What if your model isn't....


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yanyewkay

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Sep 22, 2004
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Cons digger.
#1
Just want to ask if you were paid to do a shootout by a client who isn't photogenic (eg: not pretty, no nice figure or is simply a fashion no no).

How would you get them to pose or take photos that they'll be pleased with?

All the photos of portraits I see here are from models with perfect figures and faces. Most people pay to shoot these models and have ample experience shooting perfect models. What about the not perfect ones? :think:

anyone thought of it?
 

espn

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Dec 20, 2002
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#2
Had I chance to shoot a friend some moons back, just learn to shoot from an angle that will compliment the model, you need to know what are the pros and what are the cons of the model's look and their features. :)
 

Del_CtrlnoAlt

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Feb 15, 2003
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#3
tell them you are an artist... den you take really artistic stuff b4, den u take a paper bag or anything to cover their 'not so nice' part... den tell them its a work of art... very abstract... :p

i think, photograhpers need to look at various angles, look at the best position, best angle den take the shot. like shooting things that we enjoy, find a nice spot, camp 1/2 a day, den take 1 pic, still worth the time, use the same concept, apply here...
 

kmlee55

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Nov 8, 2004
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#4
One way to do it is to take many shots from various angles and in different settings (lightings, environment if possible) and look for the better ones. The difference between taking a model and a not so photogenic subject is that out of 100 shots each, you may be able to find 80 good ones for a model but only 20 good ones for the not so photogenic subject. Just like you can still catch some bad shots of a nice model, you should able to catch a few good shots with a not so nice one.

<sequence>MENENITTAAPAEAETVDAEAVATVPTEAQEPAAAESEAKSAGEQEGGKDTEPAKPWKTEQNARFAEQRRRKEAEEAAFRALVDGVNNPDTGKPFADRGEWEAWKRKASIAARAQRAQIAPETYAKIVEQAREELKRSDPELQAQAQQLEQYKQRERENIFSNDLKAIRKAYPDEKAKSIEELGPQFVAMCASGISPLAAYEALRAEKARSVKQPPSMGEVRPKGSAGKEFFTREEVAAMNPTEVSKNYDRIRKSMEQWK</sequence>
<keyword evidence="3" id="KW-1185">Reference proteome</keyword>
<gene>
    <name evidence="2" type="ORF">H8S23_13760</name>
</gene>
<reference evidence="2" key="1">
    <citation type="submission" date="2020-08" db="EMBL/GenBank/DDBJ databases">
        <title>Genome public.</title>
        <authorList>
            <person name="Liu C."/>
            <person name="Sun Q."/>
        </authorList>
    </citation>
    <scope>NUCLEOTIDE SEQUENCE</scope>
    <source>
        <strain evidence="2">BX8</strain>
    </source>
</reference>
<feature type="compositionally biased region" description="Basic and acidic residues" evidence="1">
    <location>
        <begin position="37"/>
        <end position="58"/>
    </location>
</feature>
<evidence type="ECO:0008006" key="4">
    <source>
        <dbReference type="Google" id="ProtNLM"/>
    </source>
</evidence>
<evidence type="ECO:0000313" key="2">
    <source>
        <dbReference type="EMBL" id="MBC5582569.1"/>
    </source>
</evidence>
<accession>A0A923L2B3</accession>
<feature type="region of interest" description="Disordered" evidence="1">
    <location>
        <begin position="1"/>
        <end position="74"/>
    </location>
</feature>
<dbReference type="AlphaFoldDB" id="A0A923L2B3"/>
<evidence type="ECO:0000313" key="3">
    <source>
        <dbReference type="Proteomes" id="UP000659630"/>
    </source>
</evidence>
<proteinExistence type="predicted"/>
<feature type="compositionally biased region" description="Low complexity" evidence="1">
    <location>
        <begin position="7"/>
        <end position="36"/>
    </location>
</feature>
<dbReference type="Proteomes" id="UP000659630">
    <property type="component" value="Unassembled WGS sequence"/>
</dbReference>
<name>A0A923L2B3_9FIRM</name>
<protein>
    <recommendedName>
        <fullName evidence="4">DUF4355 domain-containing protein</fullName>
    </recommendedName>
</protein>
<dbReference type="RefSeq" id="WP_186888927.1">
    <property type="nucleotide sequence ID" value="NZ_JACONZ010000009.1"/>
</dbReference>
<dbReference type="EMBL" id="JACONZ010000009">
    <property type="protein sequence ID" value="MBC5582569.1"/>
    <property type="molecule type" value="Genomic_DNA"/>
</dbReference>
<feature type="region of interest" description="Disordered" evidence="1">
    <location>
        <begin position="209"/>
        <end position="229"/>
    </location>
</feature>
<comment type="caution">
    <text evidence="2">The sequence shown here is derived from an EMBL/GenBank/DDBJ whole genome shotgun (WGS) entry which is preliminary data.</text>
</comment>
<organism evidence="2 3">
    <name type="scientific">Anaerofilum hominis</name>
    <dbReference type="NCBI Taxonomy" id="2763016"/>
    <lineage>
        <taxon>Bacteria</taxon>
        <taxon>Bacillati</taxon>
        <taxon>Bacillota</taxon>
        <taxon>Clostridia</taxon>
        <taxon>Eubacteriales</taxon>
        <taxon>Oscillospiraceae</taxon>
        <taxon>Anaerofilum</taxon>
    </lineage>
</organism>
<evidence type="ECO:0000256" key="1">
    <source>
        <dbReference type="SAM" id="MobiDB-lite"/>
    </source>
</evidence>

My first post in CS!
 

eric69

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Dec 22, 2003
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#5
yanyewkay said:
Just want to ask if you were paid to do a shootout by a client who isn't photogenic (eg: not pretty, no nice figure or is simply a fashion no no).

How would you get them to pose or take photos that they'll be pleased with?

All the photos of portraits I see here are from models with perfect figures and faces. Most people pay to shoot these models and have ample experience shooting perfect models. What about the not perfect ones? :think:

anyone thought of it?
It happens all the time for me... Generally, overtime, you will catch the techniques. For example, if fat, then don't take fontal pose, then side poses etc. If not pretty, apply more makeup lor. Somehow, as you gain experience, you will know the techniques. Cheers. Just remember that beyond the phyiscal self, everyone is beautiful. It's up to the photographer to bring out the beauty.
 

mattlock

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Feb 28, 2004
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#6
beauty is in the eye of the beholder
janis joplin was beautifully shot by a famous photographer and looked lovely although she's not pretty
personally for me the model is of secondary importance in a picture, the surroundings, the lighting, the colours, the treatment of the picture can decide how "good" a person will end up looking
just take a look at movies where people as ugly as russell crowe and benicio del toro can look powerful and inspiring
 

yanyewkay

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Sep 22, 2004
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#7
thanks guys!